Diffuse phase is continued until rank of $$P_{\infty, t}$$ becomes zero. Rank of $$P_{\infty, t}$$ decreases by 1, if $$F_{\infty, t}>\xi_t>0$$, where $$\xi_t$$ is by default .Machine$double.eps^0.5*min(X)^2), where X is absolute values of non-zero elements of array Z. Usually the number of diffuse time points equals the number unknown elements of initial state vector, but missing observations or time-varying system matrices can affect this. See Koopman and Durbin (2000, 2012, 2003) for details for exact diffuse and non-diffuse filtering. If the number of diffuse states is large compared to the data, it is possible that the model is degenerate in a sense that not enough information is available for leaving the diffuse phase. To lessen the notation and storage space, KFAS uses letters P, F and K for non-diffuse part of the corresponding matrices, omitting the asterisk in diffuse phase. All functions of KFAS use the univariate approach (also known as sequential processing, see Anderson and Moore (1979)) which is from Koopman and Durbin (2000, 2012). In univariate approach the observations are introduced one element at the time. Therefore the prediction error variance matrices F and Finf do not need to be non-singular, as there is no matrix inversions in univariate approach algorithm. This provides possibly more faster filtering and smoothing than normal multivariate Kalman filter algorithm, and simplifies the formulas for diffuse filtering and smoothing. If covariance matrix H is not diagonal, it is possible to transform the model by either using LDL decomposition on H, or augmenting the state vector with $$\epsilon$$ disturbances (this is done automatically in KFAS if needed). See transformSSM for more details. ## References Helske J. (2017). KFAS: Exponential Family State Space Models in R, Journal of Statistical Software, 78(10), 1-39. doi:10.18637/jss.v078.i10 Koopman, S.J. and Durbin J. (2000). Fast filtering and smoothing for non-stationary time series models, Journal of American Statistical Assosiation, 92, 1630-38. Koopman, S.J. and Durbin J. (2012). Time Series Analysis by State Space Methods. Second edition. Oxford: Oxford University Press. Koopman, S.J. and Durbin J. (2003). Filtering and smoothing of state vector for diffuse state space models, Journal of Time Series Analysis, Vol. 24, No. 1. Shumway, Robert H. and Stoffer, David S. (2006). Time Series Analysis and Its Applications: With R examples. ## See Also examples in boat, sexratio, importanceSSM, approxSSM. ## Examples Run this code # NOT RUN { # Example of local level model for Nile series # See Durbin and Koopman (2012) model_Nile <- SSModel(Nile ~ SSMtrend(1, Q = list(matrix(NA))), H = matrix(NA)) model_Nile model_Nile <- fitSSM(model_Nile, c(log(var(Nile)), log(var(Nile))), method = "BFGS")$model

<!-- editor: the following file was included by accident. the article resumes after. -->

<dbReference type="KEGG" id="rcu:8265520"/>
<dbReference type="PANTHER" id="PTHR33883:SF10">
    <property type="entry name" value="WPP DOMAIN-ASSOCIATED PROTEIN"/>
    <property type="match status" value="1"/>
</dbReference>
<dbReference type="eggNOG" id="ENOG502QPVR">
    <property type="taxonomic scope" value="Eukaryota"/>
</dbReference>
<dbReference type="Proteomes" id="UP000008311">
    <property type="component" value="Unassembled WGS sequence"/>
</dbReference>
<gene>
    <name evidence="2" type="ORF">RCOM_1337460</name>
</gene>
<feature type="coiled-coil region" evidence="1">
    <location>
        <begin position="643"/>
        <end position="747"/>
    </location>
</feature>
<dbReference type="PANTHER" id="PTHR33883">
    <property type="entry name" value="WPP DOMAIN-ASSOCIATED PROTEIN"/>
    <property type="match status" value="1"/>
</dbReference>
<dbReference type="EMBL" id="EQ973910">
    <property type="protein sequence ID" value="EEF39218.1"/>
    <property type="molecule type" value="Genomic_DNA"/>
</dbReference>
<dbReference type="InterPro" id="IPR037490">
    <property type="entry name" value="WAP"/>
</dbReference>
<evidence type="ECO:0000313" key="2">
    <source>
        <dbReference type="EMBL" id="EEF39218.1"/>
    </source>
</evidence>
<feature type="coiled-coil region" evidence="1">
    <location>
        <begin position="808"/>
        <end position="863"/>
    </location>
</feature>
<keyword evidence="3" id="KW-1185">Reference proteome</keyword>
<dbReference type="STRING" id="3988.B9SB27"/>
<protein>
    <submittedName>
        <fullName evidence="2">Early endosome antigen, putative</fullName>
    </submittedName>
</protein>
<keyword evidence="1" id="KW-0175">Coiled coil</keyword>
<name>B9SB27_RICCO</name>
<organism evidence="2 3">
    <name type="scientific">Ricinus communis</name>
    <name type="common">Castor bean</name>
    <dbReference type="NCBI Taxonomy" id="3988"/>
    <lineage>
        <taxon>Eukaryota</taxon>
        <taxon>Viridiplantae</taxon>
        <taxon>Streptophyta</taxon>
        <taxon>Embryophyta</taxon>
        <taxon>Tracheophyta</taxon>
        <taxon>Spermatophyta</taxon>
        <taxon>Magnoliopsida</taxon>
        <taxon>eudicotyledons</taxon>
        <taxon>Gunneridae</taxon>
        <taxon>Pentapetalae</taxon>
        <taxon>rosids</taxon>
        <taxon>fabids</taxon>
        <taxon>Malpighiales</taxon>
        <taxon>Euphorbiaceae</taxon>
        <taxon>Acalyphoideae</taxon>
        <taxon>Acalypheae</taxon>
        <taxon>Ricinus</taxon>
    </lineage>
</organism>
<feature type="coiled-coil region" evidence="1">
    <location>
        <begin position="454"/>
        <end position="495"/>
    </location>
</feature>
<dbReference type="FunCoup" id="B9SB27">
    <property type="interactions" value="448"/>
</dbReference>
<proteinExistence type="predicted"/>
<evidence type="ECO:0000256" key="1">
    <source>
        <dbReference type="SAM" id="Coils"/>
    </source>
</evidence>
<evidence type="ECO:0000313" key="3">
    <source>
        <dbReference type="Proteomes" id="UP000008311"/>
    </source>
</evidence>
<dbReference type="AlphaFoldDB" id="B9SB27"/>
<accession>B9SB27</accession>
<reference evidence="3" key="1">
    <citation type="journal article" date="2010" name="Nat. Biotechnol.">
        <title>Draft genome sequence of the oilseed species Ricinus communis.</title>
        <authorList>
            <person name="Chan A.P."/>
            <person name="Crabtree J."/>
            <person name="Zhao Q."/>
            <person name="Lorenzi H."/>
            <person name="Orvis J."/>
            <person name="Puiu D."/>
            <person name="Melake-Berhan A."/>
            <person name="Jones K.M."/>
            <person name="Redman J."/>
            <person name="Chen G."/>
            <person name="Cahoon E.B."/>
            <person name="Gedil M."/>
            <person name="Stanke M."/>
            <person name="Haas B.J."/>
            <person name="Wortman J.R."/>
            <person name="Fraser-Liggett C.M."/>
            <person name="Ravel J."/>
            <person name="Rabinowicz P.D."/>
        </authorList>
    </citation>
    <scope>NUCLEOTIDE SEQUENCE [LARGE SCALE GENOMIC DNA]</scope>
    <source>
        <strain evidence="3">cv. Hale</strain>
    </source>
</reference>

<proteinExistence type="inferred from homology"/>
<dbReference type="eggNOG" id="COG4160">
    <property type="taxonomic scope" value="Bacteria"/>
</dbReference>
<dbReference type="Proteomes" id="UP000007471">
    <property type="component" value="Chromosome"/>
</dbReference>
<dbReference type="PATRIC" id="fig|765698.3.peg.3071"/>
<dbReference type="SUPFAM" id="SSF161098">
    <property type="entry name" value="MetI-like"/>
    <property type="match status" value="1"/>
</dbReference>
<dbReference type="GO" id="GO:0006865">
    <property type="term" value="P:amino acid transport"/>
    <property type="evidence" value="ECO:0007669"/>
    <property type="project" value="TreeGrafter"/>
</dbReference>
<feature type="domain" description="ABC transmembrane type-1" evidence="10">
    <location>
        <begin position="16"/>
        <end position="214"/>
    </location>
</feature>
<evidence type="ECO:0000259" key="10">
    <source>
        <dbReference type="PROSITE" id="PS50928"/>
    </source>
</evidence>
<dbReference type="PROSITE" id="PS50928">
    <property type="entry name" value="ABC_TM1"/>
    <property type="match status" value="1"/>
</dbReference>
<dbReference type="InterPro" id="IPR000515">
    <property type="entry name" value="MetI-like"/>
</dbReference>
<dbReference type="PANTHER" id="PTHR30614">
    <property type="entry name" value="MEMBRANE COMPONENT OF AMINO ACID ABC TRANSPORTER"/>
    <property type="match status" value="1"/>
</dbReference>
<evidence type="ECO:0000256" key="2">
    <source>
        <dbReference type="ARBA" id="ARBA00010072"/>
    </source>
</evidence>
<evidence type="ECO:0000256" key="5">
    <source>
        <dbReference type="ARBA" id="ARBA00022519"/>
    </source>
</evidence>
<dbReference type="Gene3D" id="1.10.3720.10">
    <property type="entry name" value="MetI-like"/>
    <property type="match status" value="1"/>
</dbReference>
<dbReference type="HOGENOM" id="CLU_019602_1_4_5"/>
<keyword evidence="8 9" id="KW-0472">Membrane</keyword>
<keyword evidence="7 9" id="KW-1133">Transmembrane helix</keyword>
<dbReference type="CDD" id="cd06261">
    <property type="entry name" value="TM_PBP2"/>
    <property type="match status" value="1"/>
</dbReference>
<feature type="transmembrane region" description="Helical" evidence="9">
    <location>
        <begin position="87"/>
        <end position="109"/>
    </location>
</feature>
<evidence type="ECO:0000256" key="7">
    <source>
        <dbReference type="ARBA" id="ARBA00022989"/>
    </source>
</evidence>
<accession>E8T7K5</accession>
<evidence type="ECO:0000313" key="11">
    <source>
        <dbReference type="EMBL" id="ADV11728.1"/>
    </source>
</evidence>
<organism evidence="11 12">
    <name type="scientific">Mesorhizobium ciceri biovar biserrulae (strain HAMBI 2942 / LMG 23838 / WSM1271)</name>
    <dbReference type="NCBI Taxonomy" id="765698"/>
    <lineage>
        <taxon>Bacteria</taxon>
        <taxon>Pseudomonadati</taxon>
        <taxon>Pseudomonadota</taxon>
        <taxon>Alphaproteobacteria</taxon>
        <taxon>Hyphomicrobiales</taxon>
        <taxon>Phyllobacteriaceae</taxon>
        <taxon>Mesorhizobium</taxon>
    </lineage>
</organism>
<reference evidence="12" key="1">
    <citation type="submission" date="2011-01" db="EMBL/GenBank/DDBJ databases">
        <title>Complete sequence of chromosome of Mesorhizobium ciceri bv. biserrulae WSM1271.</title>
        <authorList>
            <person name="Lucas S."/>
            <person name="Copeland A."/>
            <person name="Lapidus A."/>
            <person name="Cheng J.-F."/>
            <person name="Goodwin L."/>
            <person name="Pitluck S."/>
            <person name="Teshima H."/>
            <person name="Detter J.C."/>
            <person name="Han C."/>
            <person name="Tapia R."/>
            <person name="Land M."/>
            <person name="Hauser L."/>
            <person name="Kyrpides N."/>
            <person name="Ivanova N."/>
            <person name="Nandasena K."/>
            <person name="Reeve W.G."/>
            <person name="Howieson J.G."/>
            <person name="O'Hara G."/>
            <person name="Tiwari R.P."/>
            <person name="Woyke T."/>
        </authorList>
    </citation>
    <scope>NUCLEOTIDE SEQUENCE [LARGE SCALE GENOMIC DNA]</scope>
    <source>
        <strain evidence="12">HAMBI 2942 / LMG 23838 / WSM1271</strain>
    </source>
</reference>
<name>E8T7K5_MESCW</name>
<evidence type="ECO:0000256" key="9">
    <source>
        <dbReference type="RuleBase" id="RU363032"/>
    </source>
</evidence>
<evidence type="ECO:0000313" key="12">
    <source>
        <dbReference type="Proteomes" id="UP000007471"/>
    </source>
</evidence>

# Filtering and state smoothing
out_Nile <- KFS(model_Nile, filtering = "state", smoothing = "state")
out_Nile

# Confidence and prediction intervals for the expected value and the observations.
# Note that predict uses original model object, not the output from KFS.
conf_Nile <- predict(model_Nile, interval = "confidence", level = 0.9)
pred_Nile <- predict(model_Nile, interval = "prediction", level = 0.9)

ts.plot(cbind(Nile, pred_Nile, conf_Nile[, -1]), col = c(1:2, 3, 3, 4, 4),
ylab = "Predicted Annual flow", main = "River Nile")

# Missing observations, using the same parameter estimates

NileNA <- Nile
NileNA[c(21:40, 61:80)] <- NA
model_NileNA <- SSModel(NileNA ~ SSMtrend(1, Q = list(model_Nile$Q)), H = model_Nile$H)

out_NileNA <- KFS(model_NileNA, "mean", "mean")

# Filtered and smoothed states
ts.plot(NileNA, fitted(out_NileNA, filtered = TRUE), fitted(out_NileNA),
col = 1:3, ylab = "Predicted Annual flow",
main = "River Nile")

# Example of multivariate local level model with only one state
# Two series of average global temperature deviations for years 1880-1987
# See Shumway and Stoffer (2006), p. 327 for details

data("GlobalTemp")

model_temp <- SSModel(GlobalTemp ~ SSMtrend(1, Q = NA, type = "common"),
H = matrix(NA, 2, 2))

# Estimating the variance parameters
inits <- chol(cov(GlobalTemp))[c(1, 4, 3)]
inits[1:2] <- log(inits[1:2])
fit_temp <- fitSSM(model_temp, c(0.5*log(.1), inits), method = "BFGS")

out_temp <- KFS(fit_temp$model) ts.plot(cbind(model_temp$y, coef(out_temp)), col = 1:3)
legend("bottomright",
legend = c(colnames(GlobalTemp), "Smoothed signal"), col = 1:3, lty = 1)

# }
# NOT RUN {
# Seatbelts data
# See Durbin and Koopman (2012)

model_drivers <- SSModel(log(drivers) ~ SSMtrend(1, Q = list(NA))+
SSMseasonal(period = 12, sea.type = "trigonometric", Q = NA) +
log(PetrolPrice) + law, data = Seatbelts, H = NA)

# As trigonometric seasonal contains several disturbances which are all